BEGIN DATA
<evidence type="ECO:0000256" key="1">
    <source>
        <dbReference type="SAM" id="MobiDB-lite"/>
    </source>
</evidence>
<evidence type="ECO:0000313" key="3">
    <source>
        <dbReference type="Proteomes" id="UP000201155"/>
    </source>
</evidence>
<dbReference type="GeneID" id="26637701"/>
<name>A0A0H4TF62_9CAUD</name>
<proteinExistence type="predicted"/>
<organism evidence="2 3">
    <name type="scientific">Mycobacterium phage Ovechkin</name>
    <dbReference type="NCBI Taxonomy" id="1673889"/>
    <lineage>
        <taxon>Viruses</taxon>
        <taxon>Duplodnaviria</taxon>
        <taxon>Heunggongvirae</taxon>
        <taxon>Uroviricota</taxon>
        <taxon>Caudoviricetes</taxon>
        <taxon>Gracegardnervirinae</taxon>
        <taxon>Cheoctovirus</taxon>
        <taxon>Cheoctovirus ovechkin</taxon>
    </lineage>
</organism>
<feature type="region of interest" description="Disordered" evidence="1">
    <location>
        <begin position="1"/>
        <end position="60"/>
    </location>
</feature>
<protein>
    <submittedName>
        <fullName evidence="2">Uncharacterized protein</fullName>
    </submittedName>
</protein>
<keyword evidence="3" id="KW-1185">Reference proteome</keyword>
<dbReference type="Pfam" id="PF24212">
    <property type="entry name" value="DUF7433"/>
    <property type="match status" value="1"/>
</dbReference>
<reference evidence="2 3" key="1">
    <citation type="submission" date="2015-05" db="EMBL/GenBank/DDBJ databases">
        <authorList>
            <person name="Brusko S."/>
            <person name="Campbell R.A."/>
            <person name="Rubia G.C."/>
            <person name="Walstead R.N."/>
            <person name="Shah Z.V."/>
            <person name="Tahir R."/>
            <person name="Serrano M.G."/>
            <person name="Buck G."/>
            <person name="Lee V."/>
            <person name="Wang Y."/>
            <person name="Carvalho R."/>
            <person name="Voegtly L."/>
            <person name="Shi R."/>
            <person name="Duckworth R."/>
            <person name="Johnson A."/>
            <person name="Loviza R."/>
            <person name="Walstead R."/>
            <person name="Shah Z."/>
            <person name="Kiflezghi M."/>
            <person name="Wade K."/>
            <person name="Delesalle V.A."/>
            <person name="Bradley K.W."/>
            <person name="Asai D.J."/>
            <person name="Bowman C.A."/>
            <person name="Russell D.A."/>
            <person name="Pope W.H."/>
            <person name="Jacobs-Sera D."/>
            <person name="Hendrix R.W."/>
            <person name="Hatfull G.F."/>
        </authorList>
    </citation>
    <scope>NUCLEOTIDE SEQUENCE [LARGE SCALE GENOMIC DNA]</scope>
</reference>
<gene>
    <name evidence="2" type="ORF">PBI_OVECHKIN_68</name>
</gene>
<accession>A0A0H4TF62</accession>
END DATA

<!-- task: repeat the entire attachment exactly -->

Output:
<evidence type="ECO:0000256" key="1">
    <source>
        <dbReference type="SAM" id="MobiDB-lite"/>
    </source>
</evidence>
<evidence type="ECO:0000313" key="3">
    <source>
        <dbReference type="Proteomes" id="UP000201155"/>
    </source>
</evidence>
<dbReference type="GeneID" id="26637701"/>
<name>A0A0H4TF62_9CAUD</name>
<proteinExistence type="predicted"/>
<organism evidence="2 3">
    <name type="scientific">Mycobacterium phage Ovechkin</name>
    <dbReference type="NCBI Taxonomy" id="1673889"/>
    <lineage>
        <taxon>Viruses</taxon>
        <taxon>Duplodnaviria</taxon>
        <taxon>Heunggongvirae</taxon>
        <taxon>Uroviricota</taxon>
        <taxon>Caudoviricetes</taxon>
        <taxon>Gracegardnervirinae</taxon>
        <taxon>Cheoctovirus</taxon>
        <taxon>Cheoctovirus ovechkin</taxon>
    </lineage>
</organism>
<feature type="region of interest" description="Disordered" evidence="1">
    <location>
        <begin position="1"/>
        <end position="60"/>
    </location>
</feature>
<protein>
    <submittedName>
        <fullName evidence="2">Uncharacterized protein</fullName>
    </submittedName>
</protein>
<keyword evidence="3" id="KW-1185">Reference proteome</keyword>
<dbReference type="Pfam" id="PF24212">
    <property type="entry name" value="DUF7433"/>
    <property type="match status" value="1"/>
</dbReference>
<reference evidence="2 3" key="1">
    <citation type="submission" date="2015-05" db="EMBL/GenBank/DDBJ databases">
        <authorList>
            <person name="Brusko S."/>
            <person name="Campbell R.A."/>
            <person name="Rubia G.C."/>
            <person name="Walstead R.N."/>
            <person name="Shah Z.V."/>
            <person name="Tahir R."/>
            <person name="Serrano M.G."/>
            <person name="Buck G."/>
            <person name="Lee V."/>
            <person name="Wang Y."/>
            <person name="Carvalho R."/>
            <person name="Voegtly L."/>
            <person name="Shi R."/>
            <person name="Duckworth R."/>
            <person name="Johnson A."/>
            <person name="Loviza R."/>
            <person name="Walstead R."/>
            <person name="Shah Z."/>
            <person name="Kiflezghi M."/>
            <person name="Wade K."/>
            <person name="Delesalle V.A."/>
            <person name="Bradley K.W."/>
            <person name="Asai D.J."/>
            <person name="Bowman C.A."/>
            <person name="Russell D.A."/>
            <person name="Pope W.H."/>
            <person name="Jacobs-Sera D."/>
            <person name="Hendrix R.W."/>
            <person name="Hatfull G.F."/>
        </authorList>
    </citation>
    <scope>NUCLEOTIDE SEQUENCE [LARGE SCALE GENOMIC DNA]</scope>
</reference>
<gene>
    <name evidence="2" type="ORF">PBI_OVECHKIN_68</name>
</gene>
<accession>A0A0H4TF62</accession>